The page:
I didn't really feel nervous on the morning of the race. It was more the apprehension of not knowing what to expect from the water or the race as a whole. I knew I wasn’t going to compare myself to others; I was there to complete, not to compete.
When the field of athletes entered the River Ouse, I was actually pleasantly surprised. I’d been so worried about the temperature of the water, but when I dunked my head under in the brief warm up, I didn’t freeze, and to my surprise the water was clear – dare I say it, the perfect conditions.
I was told from the start that jostling for position would inevitably happen in a field of over 350 competitors. I initially stuck to the game plan by hanging back, but my competitive nature pulled me in. This didn’t help calm my breathing. The one thing I was repeatedly told to do was to stay calm in the water and enjoy it, that way I could find a rhythm and settle into the swim. However, my breathing suffered and I soon found myself having to breathe every stroke, as opposed to every three strokes like in the pool (that’ll teach me for not acclimatising my body to open water).
Spotting was an art I should’ve practised too. I found myself having to slow down in the race temporarily to assess my position. In hindsight, I should’ve planned my spotting simultaneously with my strokes to improve efficiency.
One thing I wasn’t expecting was the niggling cramp I experienced in my quads while swimming. The combination of not sufficiently warming up, the cold temperature hitting my muscles, and not letting my arms do the majority of the work (to save my legs for the later bike and run) left my leg muscles stiff and unable to kick with any real strength. This combination of unsteady breathing and heavy legs meant I emerged from the water a bit off the pace.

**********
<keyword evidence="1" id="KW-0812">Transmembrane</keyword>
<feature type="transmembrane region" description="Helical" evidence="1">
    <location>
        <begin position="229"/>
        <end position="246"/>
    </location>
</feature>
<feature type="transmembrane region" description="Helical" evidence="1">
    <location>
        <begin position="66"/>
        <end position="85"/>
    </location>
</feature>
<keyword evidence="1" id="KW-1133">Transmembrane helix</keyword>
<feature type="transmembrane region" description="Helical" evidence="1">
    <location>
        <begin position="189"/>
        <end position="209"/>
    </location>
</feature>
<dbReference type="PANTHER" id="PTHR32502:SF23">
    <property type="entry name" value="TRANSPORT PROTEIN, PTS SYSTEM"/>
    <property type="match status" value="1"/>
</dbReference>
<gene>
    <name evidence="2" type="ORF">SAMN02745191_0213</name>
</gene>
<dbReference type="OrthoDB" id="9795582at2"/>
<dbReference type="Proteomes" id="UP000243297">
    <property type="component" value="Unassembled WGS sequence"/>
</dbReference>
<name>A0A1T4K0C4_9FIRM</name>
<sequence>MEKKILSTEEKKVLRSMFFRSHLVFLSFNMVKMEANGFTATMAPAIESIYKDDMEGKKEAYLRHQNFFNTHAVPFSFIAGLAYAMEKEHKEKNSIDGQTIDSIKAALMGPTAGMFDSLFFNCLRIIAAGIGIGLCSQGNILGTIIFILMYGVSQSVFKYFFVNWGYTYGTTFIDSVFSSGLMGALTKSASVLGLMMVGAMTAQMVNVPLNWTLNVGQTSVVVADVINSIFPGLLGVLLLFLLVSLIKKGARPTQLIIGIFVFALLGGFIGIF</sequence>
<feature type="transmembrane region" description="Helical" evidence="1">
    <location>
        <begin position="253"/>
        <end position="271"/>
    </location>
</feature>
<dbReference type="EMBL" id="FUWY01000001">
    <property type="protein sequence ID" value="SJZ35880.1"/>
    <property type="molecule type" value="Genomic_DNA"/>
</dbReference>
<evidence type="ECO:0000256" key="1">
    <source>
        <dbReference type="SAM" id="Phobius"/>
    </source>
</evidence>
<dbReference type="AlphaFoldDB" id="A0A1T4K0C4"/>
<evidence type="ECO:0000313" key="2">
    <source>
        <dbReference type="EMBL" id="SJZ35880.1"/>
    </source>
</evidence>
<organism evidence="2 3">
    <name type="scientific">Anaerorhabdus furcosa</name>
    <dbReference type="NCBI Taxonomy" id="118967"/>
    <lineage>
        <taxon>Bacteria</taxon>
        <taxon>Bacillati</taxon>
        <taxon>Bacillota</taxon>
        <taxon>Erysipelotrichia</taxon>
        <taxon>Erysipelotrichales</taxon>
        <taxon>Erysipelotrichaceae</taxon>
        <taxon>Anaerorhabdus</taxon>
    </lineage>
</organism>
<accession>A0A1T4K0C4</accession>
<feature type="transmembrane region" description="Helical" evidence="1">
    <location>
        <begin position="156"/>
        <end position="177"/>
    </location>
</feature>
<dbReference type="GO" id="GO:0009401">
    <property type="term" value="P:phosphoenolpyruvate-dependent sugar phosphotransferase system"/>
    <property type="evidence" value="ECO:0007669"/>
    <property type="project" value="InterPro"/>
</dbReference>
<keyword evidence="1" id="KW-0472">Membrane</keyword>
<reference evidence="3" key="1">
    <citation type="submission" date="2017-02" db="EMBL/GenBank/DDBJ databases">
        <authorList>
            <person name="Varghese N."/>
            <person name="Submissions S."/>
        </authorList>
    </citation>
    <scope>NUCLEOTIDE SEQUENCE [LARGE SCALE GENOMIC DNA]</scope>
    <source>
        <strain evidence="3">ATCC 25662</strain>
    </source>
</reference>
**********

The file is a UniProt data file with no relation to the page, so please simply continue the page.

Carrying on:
My transition from water to bike was slow. I’m not sure if it’s common or not, but I was pretty dizzy and disorientated emerging from the water. Once on the bike though, it was a different story. I’m going to put this down to getting out of my wetsuit to show off my Sundried Performance Tri-Suit. I was flying now. I was in my natural environment and managed to make up ground. St Neots provided an ideal course for riders. Apart from a few big hills, the country roads of Cambridgeshire proved kind to the first-time triathlete. I’d hit my stride.